Value Is In Capex-Oriented Companies, Says SageOne Investment’s Samit Vartak


Vartak said the domestic-oriented portfolio is geared towards capex, while export-oriented include the “niche” pharmaceutical segment and real estate. The valuations, he added, for these segments are pretty reasonable.

“I wouldn’t say that they are really attractive or really expensive, they are somewhere between, which is fine,” Vartak said. This because the fundamentals are “way better that average, so average multiples are okay for that”, he said.

Vartak said that his highest conviction is for any business which is capex-oriented, such as building materials or capital goods. He positioned real estate and its ancillaries in the second, while API and CRAMS were his third choice.

The active pharmaceutical ingredient segment and contract research and manufacturing segment, which is anti-consensus now, is getting reasonable valuations and the growth hasn’t slowed down, Vartak said. “API and CRAMS players could see sharp earnings growth over the next couple of quarters.”

There is a long-term potential for API players given what is happening in the Russian and Europe, he said. The two important qualities that customers ponder on while giving order to API makers are — efficiency and competence, and capacity. Vartak pointed out that there are only two-three players in India that have both these qualities. Those type of companies could see a lot traction, he said.

For real estate ancillaries, Vartak said, the valuations are not factored in versus the overall market. Plywood, MDF and tiles imports are almost down to zero, so that’s where demand has gone up, he said.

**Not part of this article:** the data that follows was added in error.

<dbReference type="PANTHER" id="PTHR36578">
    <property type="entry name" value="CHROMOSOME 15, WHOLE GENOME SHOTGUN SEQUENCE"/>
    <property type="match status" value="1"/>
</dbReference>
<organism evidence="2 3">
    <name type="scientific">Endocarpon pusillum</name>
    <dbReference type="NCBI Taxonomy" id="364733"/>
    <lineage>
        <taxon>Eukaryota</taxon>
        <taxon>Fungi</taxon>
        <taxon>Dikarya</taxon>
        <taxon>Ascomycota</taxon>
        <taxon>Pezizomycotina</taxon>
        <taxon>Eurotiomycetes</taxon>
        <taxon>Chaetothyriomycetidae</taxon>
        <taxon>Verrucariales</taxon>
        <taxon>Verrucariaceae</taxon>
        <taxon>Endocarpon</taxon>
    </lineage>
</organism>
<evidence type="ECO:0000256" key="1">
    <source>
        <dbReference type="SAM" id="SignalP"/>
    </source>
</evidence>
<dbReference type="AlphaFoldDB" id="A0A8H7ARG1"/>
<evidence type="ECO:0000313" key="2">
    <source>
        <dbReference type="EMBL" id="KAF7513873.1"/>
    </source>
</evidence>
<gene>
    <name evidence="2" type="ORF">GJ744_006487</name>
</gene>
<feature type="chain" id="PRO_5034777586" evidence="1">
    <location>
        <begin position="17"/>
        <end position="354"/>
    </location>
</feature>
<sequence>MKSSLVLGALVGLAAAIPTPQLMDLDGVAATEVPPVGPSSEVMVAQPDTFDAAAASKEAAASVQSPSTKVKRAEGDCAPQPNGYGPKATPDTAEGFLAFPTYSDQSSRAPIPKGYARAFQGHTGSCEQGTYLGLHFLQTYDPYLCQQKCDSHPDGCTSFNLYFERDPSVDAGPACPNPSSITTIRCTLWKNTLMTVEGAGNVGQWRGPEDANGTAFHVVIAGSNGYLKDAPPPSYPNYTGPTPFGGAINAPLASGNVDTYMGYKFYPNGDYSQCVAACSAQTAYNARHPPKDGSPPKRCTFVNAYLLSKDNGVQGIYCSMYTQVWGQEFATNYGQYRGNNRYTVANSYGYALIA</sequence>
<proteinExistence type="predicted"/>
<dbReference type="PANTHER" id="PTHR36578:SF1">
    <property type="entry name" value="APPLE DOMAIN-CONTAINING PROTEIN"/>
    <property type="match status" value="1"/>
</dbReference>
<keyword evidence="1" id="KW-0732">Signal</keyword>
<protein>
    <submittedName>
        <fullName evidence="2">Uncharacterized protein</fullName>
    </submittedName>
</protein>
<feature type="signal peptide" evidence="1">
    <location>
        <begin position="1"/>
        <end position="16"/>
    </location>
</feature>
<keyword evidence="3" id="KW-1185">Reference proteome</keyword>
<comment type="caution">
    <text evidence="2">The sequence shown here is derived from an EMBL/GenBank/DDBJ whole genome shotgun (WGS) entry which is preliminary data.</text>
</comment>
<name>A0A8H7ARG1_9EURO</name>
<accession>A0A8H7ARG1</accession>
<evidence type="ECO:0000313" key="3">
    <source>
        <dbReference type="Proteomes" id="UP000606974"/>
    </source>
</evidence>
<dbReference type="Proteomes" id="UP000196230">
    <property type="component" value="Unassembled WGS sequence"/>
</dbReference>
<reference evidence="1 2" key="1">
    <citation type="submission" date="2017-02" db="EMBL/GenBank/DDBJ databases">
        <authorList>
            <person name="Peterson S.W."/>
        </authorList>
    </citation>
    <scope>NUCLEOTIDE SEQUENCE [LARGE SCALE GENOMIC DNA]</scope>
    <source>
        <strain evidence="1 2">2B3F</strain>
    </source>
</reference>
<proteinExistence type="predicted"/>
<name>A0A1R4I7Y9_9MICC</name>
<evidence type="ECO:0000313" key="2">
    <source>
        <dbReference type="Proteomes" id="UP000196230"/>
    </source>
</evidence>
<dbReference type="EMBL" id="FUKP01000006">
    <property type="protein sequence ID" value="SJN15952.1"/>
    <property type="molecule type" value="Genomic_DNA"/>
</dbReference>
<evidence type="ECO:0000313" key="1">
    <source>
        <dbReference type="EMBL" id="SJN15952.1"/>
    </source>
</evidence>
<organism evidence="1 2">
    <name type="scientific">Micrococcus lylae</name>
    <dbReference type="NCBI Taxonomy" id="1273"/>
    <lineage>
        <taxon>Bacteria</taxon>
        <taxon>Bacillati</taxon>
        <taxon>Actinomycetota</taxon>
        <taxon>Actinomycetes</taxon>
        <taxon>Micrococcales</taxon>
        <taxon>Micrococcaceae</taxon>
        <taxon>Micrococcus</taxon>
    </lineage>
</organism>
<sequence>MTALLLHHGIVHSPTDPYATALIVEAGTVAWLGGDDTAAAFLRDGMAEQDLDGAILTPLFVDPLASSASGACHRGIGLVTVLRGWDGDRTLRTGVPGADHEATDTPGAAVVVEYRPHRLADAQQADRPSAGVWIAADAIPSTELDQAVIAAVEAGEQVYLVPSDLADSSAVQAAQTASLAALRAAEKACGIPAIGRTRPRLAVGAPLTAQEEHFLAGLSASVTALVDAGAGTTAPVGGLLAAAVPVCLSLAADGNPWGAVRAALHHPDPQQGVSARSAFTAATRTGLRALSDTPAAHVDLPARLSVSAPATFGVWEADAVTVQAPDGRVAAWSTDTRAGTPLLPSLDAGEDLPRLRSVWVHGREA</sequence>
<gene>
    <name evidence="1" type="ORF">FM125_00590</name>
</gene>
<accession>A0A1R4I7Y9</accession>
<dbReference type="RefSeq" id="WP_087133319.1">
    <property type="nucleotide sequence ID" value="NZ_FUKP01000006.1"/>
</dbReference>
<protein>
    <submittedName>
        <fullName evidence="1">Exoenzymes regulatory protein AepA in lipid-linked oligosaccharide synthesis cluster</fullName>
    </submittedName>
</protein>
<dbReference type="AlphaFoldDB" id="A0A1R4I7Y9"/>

On defence, Vartak remains “skeptical” as there has been many “fake starts” in the past 15 years. The defence orders may flow through, he said, but the kind of profit generation is a question mark.

The government as a customer is a worry, Vartak. It is not clear that the recently broached talks about the Europe-plus-one strategy is a structural story or a short-term blip, he said.

Specialty chemicals, on the other hand, is a “good theme”, the investment manager said, but there is a need to be picky as they have become expensive. “It is important to ensure that the specialty chemicals are not just getting benefitted by global circumstances like what is happening in Europe of China,” he said.

“If you are convinced that they are the most efficient player, I think then that theme has lot of room to play out, especially if its niche specialty of niche pharma like API, CRAMS.”

With underperformers, Vartak said, “Investors need to be patient as it may come in the short-term for these themes, and take the risk.”

On automobiles, the investment expert prefers the consumable part, the ones which has potential for the next three to four years. Vartak said he stays away from players that offer one-time purchases such as engines.

“While in segments such as tyres or tyre ancillaries, lighting side, has potential over the next three to four years driven by electric vehicles push, the valuations are attractive,” he said. 


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